Why is this interesting? - The Wired Edition
On paywalls, media, and digital conversion
|Noah Brier||May 9, 2019||7|
Colin here. Nick Thompson, the editor of Wired, wrote a piece about what they learned in the last year from launching their paywall. While much of the focus is on the economics, it was a more mundane detail that caught my attention:
As anyone who runs an online business knows, the order form is also extremely important, and we spent loads of time trying to optimize ours. We shortened text, refined the lines of boxes, and played with different images. Adding Amazon Pay as an option seemed to help a lot. But there’s still work to do. If you’ve got ideas for how we can make our order form better, let me know.
We also ran a bunch of interesting experiments. When we asked people to “place order” instead of “start my subscription,” 9 percent more did so. When we included coupons with the offer, fewer people subscribed than when we told them they could just “Save 50%.” For some reason, it seems, people much prefer “deliver to” and “customize your offer” over “choose a destination” or “choose an offer.” We also learned a lesson that every retailer ever knows: If you offer a sale, people buy. The question for us is whether those people will renew.
Why is this interesting?
Reading this made my day. I’ve long thought that while a lot of publications were contemplating their existential digital strategy or paying McKinsey millions to solve their problems, they took their eye off the small, incredibly important mechanisms required to keep a web-based business going strong. Touchpoints like the renewal emails, order forms, and retention strategies are where the rubber meets the road in the digital world. As Thompson notes, things that “anyone with an online business knows.”
As much as they are in the ideas and sensibility business, media brands need to also be in the commerce and conversion business. Want to put up a paywall? Great. There’s a ton that you need to learn from other industries in terms of how to nurture, convert, and retain. Technology, especially inside large organizations, is never a panacea. Institutional denial about the company’s real source of revenue almost always has to be overcome.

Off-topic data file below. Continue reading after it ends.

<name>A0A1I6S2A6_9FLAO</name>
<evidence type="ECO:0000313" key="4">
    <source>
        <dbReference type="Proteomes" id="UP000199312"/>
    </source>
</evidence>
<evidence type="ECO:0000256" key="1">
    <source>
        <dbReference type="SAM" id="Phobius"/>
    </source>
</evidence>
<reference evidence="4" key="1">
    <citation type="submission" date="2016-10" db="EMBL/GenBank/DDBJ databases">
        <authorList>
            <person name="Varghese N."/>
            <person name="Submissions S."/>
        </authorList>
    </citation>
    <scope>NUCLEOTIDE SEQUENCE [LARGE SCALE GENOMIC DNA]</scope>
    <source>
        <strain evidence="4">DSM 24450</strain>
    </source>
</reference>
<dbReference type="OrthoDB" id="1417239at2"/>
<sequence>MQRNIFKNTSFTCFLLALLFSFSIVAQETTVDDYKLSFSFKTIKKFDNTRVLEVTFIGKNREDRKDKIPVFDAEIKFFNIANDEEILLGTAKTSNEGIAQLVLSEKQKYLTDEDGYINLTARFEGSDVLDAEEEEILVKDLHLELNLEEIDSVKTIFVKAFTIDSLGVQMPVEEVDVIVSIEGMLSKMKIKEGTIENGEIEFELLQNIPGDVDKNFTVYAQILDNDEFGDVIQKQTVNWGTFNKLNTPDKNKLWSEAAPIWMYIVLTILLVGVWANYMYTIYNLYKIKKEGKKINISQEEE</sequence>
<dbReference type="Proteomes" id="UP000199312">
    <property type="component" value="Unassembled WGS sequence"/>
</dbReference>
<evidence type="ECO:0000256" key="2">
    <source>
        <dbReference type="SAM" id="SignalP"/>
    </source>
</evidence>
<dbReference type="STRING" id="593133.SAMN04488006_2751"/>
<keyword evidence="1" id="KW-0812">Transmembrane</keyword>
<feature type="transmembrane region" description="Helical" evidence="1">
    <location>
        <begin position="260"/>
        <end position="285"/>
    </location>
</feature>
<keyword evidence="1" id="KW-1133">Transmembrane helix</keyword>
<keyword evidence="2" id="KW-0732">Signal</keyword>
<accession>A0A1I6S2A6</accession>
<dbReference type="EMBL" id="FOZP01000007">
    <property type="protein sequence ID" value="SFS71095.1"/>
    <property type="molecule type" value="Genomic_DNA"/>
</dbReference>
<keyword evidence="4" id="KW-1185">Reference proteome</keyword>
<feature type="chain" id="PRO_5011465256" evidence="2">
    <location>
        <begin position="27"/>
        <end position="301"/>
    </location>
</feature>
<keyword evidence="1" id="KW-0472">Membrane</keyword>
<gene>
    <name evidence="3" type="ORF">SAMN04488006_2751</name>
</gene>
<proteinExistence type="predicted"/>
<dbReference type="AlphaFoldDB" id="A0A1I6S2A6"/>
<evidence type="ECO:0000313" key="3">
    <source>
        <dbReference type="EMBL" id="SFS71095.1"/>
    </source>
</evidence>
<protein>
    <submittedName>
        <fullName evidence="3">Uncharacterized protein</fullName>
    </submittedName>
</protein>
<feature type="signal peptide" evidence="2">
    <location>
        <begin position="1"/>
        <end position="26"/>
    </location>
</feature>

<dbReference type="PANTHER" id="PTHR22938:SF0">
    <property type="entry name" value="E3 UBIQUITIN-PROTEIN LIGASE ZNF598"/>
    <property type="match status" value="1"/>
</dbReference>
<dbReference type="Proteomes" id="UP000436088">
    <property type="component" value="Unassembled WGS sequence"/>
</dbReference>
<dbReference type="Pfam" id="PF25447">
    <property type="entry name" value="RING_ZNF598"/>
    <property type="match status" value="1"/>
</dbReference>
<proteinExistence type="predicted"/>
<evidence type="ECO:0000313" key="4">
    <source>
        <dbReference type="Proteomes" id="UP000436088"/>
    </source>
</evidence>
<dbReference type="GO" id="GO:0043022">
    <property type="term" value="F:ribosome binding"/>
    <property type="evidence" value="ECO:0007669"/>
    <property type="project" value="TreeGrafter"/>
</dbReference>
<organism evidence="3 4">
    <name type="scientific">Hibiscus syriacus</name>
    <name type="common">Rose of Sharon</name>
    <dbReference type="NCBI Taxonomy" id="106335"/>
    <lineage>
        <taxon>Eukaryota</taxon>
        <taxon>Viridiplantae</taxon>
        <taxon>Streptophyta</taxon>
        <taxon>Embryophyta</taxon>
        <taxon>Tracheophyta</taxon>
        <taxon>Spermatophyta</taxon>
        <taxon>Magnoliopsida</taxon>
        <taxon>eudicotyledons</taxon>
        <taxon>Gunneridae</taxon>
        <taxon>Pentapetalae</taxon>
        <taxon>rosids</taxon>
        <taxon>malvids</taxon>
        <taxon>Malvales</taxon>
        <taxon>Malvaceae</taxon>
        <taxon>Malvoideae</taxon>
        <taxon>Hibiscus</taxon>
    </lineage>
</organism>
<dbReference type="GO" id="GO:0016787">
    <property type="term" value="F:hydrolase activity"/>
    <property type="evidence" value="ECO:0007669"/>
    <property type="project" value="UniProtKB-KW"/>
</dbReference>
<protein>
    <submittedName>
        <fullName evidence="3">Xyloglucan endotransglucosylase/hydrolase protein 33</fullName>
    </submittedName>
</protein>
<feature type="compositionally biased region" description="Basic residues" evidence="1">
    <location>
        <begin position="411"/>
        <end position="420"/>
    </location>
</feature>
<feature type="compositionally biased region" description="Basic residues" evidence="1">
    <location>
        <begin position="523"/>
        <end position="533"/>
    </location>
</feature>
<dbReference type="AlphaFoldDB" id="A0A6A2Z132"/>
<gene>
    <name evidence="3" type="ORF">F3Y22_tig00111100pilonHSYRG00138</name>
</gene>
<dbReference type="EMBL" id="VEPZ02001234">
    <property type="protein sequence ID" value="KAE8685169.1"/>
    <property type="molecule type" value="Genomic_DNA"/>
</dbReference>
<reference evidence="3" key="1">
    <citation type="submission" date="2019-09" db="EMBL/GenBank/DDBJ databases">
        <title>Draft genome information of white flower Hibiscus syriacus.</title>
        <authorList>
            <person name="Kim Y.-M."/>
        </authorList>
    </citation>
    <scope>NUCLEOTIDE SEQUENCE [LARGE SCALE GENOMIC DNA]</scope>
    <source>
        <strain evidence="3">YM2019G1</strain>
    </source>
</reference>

Thompson is doing something great here: he’s thinking like a technologist and product manager at a software company instead of just as an magazine editor. Ecommerce has A/B tested the hell out of checkouts, and it turns out simplicity, removing friction, and some other behavioral cues, can lead to huge results. Using Apple Pay or Amazon Pay to quickly pay for my renewal? Sign me up. And it makes sense for a technology publication to be leading the charge.
The extent to which some publications get this wrong is astounding. I subscribe to a ton of print media, and many magazines make it damn near impossible to renew. Who remembers their 20 digit account number? Also, most of these renewal portals were built in 2004, making an otherwise positive interaction (the vote of confidence that comes with a renewal) as unpleasant as possible. Not surprisingly, the customer service lines aren’t any better.
There’s no point in rehashing the circumstances that have befallen media. The fundamental question is the path forward. While many, including Conde Nast, have big hopes for yet another digital savior in Apple News+, Thompson’s blocking and tackling around conversion feels like a much more reliable long-term strategy. After spending the last ten years optimizing every letter of every headline to drive the most Facebook clicks, it’s reassuring that a publication like Wired is turning its attention to the small improvements that make or break the subscriber experience. As my friend Rafat at Skift likes to remind folks, the one proven strategy in media is delivering quality content in a sustainable way. (CJN)
Recommendation of the Day:
If you haven’t yet, check out the single origin Gostwyck merino t-shirt that the Outlier team makes. Incredibly high quality, breathable, and one of the best pieces to travel in. Strong recommend. And we have no skin on this game, we just love the brand (and founder Abe will be writing something for us in the near future). (CJN)
Just got around to reading the Atlantic piece about the problem with dentistry. It doesn’t paint a pretty picture. “As for common but invasive dental procedures, an increasing number of dentists question the tradition of prophylactic wisdom-teeth removal; often, the safer choice is to monitor unproblematic teeth for any worrying developments. Little medical evidence justifies the substitution of tooth-colored resins for typical metal amalgams to fill cavities.” (NRB)
The Financial Times on who comes up with those fabrics on the London Underground. “They create a pattern to trick the eye, by positioning the lead colour next to secondary shades. Close up, the purple is a mix of horizontal blocks of violet, lilac, cream and grey, with occasional lines of red, blue, orange, white and mint green.” (CJN)
250 free to access digital libraries and archives. This is the sort of stuff I store away in a “Research” folder in my bookmarks. (NRB)
Thanks for reading,
Noah (NRB) & Colin (CJN)